Welcome to our November 2021 monthly digest where you can catch up with any AIhub stories you may have missed, get the low-down on recent events, and much more. We have a bumper edition this month covering science communication, avoiding AI hype, events, awards, AI thanksgiving, and much, much more.
The AIhub coffee corner captures the musings of AI experts over a 30-minute conversation. We have not one, but two discussions to bring you this month.
The first, AIhub coffee corner: are deep learning’s returns diminishing?, was stimulated by an article that appeared recently in IEEE Spectrum. The article reported that deep-learning models are becoming more and more accurate, but that the computing power needed to achieve this accuracy is increasing at such a rate that, to further reduce the error, the cost and environmental impact is going to be unsustainably high. The article certainly generated an interesting discussion.
To mark Thanksgiving, our trustees talked about the things in the AI community for which they are grateful. Find out what they like about AI and the community in AIhub coffee corner: AI thanksgiving.
This month, we were delighted to announce the launch of scicomm.io, a joint science communication project from AIhub and Robohub. This new science communication platform aims to empower people to share stories about their robotics and AI work. As well as offering science communication training sessions, we have a series of byte-sized videos to enable you to get quickly up-to-speed with science communication for AI and robotics. Find out why science communication is important, how to talk to the media, and about some of the different ways in which you can communicate your work. We have also produced guides with tips for turning your research into a blog post and for avoiding hype when promoting your research.
Speaking of hype, we recently took to Twitter with a couple of informative threads on how to avoid generating AI hype, and how to spot AI hype. You can find the related articles, and our handy 10-point PDF guides on these topics below:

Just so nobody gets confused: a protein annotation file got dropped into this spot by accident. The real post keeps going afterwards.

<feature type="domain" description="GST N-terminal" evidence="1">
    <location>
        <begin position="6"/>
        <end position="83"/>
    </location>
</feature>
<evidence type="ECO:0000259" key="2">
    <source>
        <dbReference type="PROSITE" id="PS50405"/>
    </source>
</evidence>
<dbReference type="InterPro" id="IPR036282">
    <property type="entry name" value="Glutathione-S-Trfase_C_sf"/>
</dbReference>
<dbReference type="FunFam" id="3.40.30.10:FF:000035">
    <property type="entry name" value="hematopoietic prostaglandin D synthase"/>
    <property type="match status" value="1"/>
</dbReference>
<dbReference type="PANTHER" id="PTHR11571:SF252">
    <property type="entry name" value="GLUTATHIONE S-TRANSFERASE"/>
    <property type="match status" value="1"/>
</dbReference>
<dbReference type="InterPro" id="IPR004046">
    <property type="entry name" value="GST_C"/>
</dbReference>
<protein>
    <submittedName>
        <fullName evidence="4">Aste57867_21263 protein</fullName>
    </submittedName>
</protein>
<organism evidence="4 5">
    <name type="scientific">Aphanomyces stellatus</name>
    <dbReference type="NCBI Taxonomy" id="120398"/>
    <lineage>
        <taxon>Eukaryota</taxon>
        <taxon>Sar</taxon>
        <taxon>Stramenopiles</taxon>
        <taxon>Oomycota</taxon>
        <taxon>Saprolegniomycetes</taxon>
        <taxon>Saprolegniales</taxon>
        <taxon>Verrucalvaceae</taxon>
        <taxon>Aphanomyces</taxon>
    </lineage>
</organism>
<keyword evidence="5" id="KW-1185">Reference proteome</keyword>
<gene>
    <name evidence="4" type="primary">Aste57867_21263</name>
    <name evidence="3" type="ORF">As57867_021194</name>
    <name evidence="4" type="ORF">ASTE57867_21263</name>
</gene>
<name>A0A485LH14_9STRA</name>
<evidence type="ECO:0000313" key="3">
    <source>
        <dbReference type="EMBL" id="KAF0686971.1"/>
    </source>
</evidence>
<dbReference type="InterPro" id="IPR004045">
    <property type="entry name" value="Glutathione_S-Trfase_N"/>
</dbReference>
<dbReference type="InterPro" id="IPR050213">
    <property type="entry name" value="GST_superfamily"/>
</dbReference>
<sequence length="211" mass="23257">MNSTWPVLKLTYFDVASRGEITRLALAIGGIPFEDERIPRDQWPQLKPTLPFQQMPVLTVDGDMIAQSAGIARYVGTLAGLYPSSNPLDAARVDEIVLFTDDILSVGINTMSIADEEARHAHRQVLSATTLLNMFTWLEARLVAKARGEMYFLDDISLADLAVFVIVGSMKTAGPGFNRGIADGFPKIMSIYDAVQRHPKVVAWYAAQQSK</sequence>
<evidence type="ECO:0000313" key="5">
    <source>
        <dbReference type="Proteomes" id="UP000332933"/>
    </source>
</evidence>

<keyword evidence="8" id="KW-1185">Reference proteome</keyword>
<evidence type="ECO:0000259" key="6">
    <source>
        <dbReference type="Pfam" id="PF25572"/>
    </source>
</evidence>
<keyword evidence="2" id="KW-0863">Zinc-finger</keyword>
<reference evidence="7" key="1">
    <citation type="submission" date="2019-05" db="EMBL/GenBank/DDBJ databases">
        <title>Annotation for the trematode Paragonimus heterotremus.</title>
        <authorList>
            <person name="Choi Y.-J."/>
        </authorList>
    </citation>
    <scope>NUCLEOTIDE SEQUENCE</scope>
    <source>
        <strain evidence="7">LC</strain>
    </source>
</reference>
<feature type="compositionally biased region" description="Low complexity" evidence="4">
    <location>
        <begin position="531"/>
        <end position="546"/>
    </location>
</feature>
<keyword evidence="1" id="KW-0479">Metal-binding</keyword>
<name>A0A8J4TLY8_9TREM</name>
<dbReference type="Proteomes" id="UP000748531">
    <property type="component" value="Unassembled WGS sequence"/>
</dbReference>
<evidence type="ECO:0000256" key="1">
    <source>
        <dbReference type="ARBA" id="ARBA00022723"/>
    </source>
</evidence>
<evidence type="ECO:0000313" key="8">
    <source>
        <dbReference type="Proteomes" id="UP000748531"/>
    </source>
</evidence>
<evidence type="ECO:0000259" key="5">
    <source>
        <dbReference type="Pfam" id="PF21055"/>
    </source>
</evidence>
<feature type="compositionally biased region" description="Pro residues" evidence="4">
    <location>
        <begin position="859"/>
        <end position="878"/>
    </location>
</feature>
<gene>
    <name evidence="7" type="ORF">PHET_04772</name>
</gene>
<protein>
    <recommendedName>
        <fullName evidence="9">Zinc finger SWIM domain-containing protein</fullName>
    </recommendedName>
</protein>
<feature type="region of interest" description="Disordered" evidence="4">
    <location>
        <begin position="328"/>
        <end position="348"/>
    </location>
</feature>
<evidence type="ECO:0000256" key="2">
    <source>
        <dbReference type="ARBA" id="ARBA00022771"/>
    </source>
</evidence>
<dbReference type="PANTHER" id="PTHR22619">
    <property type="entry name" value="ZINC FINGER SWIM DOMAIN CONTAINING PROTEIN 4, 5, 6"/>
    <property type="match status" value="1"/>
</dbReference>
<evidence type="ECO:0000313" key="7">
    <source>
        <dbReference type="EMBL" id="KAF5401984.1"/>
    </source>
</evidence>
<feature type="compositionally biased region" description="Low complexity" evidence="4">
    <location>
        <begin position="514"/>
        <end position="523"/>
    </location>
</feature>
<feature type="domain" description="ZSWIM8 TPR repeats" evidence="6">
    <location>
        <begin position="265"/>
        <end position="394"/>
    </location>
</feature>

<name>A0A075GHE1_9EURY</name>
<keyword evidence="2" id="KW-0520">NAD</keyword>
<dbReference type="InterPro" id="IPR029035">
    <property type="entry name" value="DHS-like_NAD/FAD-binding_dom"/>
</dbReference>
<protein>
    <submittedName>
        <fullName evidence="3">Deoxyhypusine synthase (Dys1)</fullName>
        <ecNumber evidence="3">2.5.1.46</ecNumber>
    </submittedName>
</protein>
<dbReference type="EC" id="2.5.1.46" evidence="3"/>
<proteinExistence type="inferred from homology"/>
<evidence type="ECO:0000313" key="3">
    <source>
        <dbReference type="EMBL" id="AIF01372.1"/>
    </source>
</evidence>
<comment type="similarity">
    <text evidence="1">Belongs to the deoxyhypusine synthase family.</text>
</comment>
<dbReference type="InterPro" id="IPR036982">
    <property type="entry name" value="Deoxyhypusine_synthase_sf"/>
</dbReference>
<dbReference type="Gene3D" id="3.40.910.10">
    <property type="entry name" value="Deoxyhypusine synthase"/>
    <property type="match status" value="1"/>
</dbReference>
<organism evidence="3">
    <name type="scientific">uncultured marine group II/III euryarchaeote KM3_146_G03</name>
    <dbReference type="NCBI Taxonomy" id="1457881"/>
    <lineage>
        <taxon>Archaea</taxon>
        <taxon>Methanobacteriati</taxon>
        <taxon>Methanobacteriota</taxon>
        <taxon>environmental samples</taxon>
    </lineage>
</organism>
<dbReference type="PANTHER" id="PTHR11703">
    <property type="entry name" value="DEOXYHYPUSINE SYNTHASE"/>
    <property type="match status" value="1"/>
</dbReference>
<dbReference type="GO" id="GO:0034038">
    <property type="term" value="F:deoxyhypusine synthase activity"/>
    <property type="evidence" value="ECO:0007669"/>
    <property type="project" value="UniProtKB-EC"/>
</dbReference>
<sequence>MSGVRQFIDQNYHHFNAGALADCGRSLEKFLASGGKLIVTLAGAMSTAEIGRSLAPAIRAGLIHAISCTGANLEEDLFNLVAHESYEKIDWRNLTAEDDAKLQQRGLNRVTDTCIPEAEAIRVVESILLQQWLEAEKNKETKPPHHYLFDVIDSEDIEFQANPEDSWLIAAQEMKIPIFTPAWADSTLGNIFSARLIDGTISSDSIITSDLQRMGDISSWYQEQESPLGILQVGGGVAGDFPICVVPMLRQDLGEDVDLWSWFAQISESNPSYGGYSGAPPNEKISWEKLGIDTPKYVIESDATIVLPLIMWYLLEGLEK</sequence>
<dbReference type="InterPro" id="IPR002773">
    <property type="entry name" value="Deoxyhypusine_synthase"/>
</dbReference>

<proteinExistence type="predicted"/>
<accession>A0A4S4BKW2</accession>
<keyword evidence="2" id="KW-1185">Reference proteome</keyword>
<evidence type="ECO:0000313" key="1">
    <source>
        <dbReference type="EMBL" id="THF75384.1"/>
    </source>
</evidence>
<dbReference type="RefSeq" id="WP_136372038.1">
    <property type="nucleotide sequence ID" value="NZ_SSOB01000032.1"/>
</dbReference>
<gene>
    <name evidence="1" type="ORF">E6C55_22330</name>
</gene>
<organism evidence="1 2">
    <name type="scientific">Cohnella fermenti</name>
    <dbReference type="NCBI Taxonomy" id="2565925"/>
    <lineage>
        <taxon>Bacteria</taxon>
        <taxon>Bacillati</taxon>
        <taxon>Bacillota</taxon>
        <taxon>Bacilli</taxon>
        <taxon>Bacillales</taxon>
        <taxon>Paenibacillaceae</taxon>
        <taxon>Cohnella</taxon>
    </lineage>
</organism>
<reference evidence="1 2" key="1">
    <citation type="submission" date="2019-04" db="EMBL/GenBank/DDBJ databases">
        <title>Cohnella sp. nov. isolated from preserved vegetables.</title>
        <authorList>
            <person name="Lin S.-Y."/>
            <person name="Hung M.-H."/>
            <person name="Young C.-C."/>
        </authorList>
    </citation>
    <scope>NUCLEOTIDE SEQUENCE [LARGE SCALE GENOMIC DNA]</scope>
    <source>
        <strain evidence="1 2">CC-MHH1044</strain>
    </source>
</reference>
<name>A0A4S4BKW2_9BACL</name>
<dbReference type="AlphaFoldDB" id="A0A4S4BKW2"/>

How to avoid hype when promoting your AI research | PDF
How to spot AI hype | PDF
This month saw the running of a number of conferences and events, many of which had associated best paper awards.
The Conference on Robot Learning (CoRL) took place earlier in the month in a hybrid format. You can catch-up with any of the talks you may have missed in this video archive that the organisers have put together.
We caught up with the CoRL best paper award winners, Tao Chen, Jie Xu and Pulkit Agrawal, who told us all about their winning work on a system for general in-hand object re-orientation, in this interview.
You can find out more about the other shortlisted papers and the winner of the best system paper award here.
The Conference on Empirical Methods in Natural Language Processing (EMNLP 2021) took place both in Punta Cana and online. AIhub ambassador Nedjma Ousidhoum has put together this collection of livetweeted keynotes and papers, sorted by language.
You can find out who received the outstanding paper awards here.
Another big event to take place during November was the Asian Conference on Machine Learning (ACML 2021). A completely virtual gathering comprised talks, workshops and tutorials. You can find recording of the presentations here. The winners of the best paper awards were announced here.
The Stanford HAI fall conference comprised a discussion of four policy proposals that respond to the issues and opportunities created by artificial intelligence. The premise was that each policy proposal posed a challenge to the status quo. These proposals were presented to panels of experts who debated the merits and issues surrounding each policy. Find out more and watch the recordings here.
RoboCup president Peter Stone was interviewed on the Flash Forward podcast about robot sports, and whether robots will ever defeat human athletes. You can listen to the episode here – Peter’s segment starts at minute 19 and lasts about 5 minutes.
You can also read what Peter, and colleague Elliott Hauser, had to say about bringing robots into the real world in this interview.
Janelle Shane has been playing with Pixray Swirl. Pixray is an image generation system, and the Swirl version is a development that makes an animation from the generated image. You can see some of the cool results in Janelle’s blogpost.
Pablo Samuel Castro uses machine learning models for creative purposes. In this performance he explores using the losses and gradients obtained during the training of a simple function approximator as a mechanism for creating musical dissonance and visual distortion in a solo piano performance setting. You can find out more in his arXiv paper.
Our latest focus series sustainable cities and communities (as part of our wider series on the UN sustainable development goals) will launch in December. Keep your eyes peeled for exciting research stories from the community. If you are interested in contributing, there is still time to do so. Contact us here to find out how to get involved.
As always, don’t forget to check out content from all of our other focus collections:
Good health and well-being
Life below water
Affordable and clean energy
Life on land